The huge inflation was blamed on oil prices, currency speculators, greedy businessmen and greedy union leaders. However, it is clear that a monetary policy that finances huge budget deficits and is supported by political leaders is the reason. This confusion proves what Milton Friedman said in his book “Money Pranks: Plots in Currency History: Inflation is Always a Monetary Phenomenon.”The ensuing huge inflation and economic recession destroyed many businesses and harmed countless individuals. Interestingly, John Connery, the secretary of the Treasury appointed by Nixon, who had not received formal economics training, later declared bankruptcy.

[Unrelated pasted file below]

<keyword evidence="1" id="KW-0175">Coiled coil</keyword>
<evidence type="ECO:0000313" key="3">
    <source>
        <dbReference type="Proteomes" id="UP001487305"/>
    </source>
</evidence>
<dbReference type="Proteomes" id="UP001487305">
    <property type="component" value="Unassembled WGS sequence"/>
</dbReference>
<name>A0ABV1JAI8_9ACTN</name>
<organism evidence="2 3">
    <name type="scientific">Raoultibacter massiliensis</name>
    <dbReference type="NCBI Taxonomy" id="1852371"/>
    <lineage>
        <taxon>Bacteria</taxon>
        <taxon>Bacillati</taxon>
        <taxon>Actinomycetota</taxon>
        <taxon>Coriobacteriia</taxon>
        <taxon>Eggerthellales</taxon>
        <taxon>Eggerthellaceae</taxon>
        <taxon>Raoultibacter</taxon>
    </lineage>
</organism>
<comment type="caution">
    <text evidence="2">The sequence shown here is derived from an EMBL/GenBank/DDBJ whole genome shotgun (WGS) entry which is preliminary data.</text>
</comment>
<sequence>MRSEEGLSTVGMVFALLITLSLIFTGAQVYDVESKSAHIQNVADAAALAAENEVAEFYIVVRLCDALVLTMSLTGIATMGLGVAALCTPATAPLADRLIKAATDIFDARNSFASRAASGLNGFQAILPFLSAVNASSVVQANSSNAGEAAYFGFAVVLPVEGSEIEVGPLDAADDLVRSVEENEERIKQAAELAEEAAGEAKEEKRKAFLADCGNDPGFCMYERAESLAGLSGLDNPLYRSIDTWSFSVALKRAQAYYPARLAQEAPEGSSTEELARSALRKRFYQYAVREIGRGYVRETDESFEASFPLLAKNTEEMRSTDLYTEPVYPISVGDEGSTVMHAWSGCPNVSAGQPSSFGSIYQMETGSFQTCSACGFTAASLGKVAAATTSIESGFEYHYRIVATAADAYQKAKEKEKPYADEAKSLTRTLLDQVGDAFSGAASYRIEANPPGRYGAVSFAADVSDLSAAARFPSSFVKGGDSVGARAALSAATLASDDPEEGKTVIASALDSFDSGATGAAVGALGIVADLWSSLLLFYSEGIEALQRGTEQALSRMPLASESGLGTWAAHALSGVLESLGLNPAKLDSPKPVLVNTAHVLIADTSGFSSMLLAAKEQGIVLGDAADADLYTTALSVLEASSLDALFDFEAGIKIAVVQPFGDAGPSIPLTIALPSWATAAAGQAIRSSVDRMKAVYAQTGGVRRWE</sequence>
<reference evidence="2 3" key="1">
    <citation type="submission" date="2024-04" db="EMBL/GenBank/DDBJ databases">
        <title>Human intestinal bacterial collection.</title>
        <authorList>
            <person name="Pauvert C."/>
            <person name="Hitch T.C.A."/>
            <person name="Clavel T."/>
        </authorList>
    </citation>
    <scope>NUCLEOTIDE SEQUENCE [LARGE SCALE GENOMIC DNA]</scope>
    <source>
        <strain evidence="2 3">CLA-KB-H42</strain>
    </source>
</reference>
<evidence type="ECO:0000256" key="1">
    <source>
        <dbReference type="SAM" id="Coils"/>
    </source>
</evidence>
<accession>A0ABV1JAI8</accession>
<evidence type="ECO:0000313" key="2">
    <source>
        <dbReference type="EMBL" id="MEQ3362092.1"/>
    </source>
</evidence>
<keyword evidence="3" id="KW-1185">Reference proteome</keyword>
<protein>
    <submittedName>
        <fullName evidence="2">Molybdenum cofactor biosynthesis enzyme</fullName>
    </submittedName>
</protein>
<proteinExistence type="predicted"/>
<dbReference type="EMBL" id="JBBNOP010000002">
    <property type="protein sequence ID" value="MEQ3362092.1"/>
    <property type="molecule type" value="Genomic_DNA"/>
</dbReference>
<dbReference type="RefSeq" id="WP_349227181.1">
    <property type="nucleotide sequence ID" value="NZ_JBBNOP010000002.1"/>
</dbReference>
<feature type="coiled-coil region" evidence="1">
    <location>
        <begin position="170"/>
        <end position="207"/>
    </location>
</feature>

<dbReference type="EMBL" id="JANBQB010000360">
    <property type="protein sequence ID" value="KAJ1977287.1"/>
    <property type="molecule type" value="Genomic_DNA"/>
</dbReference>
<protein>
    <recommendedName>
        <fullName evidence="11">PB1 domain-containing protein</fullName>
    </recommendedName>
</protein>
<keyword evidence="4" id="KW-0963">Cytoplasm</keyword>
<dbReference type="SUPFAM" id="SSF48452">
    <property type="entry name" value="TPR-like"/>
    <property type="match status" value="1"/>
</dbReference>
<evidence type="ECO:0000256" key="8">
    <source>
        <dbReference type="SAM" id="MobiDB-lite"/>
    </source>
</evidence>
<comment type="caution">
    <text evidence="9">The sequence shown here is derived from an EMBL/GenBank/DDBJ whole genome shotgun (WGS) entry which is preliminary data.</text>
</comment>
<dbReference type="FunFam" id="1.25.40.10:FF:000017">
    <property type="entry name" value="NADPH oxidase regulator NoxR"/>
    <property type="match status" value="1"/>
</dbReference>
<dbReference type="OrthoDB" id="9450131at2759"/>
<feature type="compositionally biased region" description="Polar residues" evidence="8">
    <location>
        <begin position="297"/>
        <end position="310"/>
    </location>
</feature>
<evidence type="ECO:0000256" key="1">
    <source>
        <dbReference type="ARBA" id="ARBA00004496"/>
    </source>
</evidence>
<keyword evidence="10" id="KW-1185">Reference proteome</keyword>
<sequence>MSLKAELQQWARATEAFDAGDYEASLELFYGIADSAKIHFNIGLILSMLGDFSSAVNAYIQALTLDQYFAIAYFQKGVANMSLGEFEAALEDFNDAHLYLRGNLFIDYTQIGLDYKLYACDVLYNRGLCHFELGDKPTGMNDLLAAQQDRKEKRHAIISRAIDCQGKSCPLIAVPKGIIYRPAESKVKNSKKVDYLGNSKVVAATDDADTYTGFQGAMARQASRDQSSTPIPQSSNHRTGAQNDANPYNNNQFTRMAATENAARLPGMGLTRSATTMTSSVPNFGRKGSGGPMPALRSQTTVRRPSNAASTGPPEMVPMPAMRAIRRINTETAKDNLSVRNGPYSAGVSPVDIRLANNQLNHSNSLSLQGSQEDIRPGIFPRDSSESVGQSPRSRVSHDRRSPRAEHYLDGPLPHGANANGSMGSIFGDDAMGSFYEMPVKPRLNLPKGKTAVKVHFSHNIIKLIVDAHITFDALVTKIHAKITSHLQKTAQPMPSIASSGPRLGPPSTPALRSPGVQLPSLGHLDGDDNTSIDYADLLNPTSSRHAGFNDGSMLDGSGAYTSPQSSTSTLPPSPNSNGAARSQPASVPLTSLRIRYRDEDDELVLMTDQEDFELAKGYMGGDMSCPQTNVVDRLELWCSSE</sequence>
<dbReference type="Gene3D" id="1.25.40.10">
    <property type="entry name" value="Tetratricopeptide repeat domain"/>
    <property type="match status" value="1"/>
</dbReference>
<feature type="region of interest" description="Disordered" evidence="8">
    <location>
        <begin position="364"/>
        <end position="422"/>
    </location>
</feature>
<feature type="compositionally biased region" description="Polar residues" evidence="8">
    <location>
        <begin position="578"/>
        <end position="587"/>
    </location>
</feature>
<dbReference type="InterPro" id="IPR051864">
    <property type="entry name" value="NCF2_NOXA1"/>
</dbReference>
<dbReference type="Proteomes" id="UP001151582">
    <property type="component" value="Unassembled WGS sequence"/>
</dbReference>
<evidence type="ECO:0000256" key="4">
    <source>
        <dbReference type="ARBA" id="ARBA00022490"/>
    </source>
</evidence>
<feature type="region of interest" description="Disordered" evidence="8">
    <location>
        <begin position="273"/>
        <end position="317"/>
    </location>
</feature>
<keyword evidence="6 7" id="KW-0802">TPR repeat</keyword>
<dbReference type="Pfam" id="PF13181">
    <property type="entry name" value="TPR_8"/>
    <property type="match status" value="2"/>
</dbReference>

However, these exceptionally bad economic periods are preceded by periods of economic prosperity or seeming prosperity. Many Americans are in awe of the temporary low unemployment rate and strong growth in 1972. Therefore, in 1972 they absolutely re-elected their Republican chairman, Richard Nix and their Democrats; Nixon, Congress, and the Federal Reserve all ended in failure.
How and why
Nixon inherited Lyndon Johnson’s economic recession when he took office in 1969, who also contributed generously to the great society and the Vietnam War.Despite some protests, Congress and Nixon continued to fund the war and increase social welfare spending. For example, in 1972, both Congress and Nixon agreed to expand social security on a large scale—just in time for the election.